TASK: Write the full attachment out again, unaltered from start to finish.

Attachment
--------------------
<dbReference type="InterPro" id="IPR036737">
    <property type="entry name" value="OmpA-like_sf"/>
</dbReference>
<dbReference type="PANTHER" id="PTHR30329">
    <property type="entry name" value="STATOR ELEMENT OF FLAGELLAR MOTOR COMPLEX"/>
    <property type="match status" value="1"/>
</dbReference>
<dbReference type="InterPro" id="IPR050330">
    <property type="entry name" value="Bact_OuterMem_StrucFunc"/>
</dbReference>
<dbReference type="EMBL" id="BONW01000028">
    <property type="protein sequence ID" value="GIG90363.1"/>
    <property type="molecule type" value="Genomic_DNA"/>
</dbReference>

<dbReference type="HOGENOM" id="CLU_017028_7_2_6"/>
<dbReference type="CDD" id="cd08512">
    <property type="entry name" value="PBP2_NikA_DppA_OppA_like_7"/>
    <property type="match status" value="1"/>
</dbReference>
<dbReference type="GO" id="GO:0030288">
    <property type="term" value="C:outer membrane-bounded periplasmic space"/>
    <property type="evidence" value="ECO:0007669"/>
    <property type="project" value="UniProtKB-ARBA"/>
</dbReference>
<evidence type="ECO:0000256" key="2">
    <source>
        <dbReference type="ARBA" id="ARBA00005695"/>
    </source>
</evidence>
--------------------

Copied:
<dbReference type="InterPro" id="IPR036737">
    <property type="entry name" value="OmpA-like_sf"/>
</dbReference>
<dbReference type="PANTHER" id="PTHR30329">
    <property type="entry name" value="STATOR ELEMENT OF FLAGELLAR MOTOR COMPLEX"/>
    <property type="match status" value="1"/>
</dbReference>
<dbReference type="InterPro" id="IPR050330">
    <property type="entry name" value="Bact_OuterMem_StrucFunc"/>
</dbReference>
<dbReference type="EMBL" id="BONW01000028">
    <property type="protein sequence ID" value="GIG90363.1"/>
    <property type="molecule type" value="Genomic_DNA"/>
</dbReference>

<dbReference type="HOGENOM" id="CLU_017028_7_2_6"/>
<dbReference type="CDD" id="cd08512">
    <property type="entry name" value="PBP2_NikA_DppA_OppA_like_7"/>
    <property type="match status" value="1"/>
</dbReference>
<dbReference type="GO" id="GO:0030288">
    <property type="term" value="C:outer membrane-bounded periplasmic space"/>
    <property type="evidence" value="ECO:0007669"/>
    <property type="project" value="UniProtKB-ARBA"/>
</dbReference>
<evidence type="ECO:0000256" key="2">
    <source>
        <dbReference type="ARBA" id="ARBA00005695"/>
    </source>
</evidence>